Therapeutic Effects of Pomegranate on Prostate Cancer
Although the 5-year survival rate for men with prostate cancer has increased dramatically, from a 67% survival rate in the 1970s to over 90% in recent years when caught and treated early, prostate cancer is still the most common cancer (excluding skin cancer) and the second leading cause of cancer-related death in men in the United States.
Primary management of the disease for most men is either radical surgery or radiation therapy. In a significant number of men, the disease metastasizes. According to the authors, patients who have undergone primary management to cure the disease and who have progressive elevation of their prostate-specific antigen (PSA) without documented evidence of metastatic disease have limited treatment options.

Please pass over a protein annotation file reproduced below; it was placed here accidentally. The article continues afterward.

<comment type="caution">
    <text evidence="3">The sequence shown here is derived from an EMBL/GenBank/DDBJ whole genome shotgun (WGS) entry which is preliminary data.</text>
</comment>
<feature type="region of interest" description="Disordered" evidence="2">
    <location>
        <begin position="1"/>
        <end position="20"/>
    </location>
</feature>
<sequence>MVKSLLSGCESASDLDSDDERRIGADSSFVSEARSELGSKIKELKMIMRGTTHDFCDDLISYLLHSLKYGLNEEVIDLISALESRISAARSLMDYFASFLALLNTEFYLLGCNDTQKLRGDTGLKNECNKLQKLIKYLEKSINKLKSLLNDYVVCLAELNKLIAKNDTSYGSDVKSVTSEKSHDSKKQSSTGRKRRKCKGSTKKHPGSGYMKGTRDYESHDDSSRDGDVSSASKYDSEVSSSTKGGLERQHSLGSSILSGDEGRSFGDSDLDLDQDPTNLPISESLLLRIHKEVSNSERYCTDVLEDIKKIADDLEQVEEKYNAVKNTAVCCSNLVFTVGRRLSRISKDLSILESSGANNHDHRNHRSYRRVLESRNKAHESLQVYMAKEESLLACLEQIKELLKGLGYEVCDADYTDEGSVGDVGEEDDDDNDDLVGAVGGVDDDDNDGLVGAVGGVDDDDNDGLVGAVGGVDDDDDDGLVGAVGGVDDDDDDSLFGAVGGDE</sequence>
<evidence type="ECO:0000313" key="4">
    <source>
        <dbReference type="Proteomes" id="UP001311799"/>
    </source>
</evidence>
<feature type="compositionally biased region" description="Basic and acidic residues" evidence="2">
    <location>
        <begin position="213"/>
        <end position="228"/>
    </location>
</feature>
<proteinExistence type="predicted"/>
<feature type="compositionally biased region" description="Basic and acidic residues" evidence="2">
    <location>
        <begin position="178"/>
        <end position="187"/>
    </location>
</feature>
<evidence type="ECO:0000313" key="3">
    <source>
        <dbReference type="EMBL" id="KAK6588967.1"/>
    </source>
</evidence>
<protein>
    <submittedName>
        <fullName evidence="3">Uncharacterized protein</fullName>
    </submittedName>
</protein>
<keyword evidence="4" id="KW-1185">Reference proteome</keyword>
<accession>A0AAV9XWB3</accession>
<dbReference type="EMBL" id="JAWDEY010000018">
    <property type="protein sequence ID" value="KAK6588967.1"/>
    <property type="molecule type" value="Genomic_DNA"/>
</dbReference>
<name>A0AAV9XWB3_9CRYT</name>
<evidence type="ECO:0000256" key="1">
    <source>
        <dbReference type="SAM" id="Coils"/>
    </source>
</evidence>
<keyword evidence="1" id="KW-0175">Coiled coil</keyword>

In this study, the authors sought to determine the effects of pomegranate juice consumption on PSA progression in those patients. The pomegranate (Punica granatum L., Punicaceae) fruit has been used for centuries in ancient cultures for its medicinal purposes.1 Commercial pomegranate juice shows potent antioxidant2,3 and antiatherosclerotic4 properties attributed to its high content of polyphenols, including ellagic acid in its free and bound forms and other flavonoids.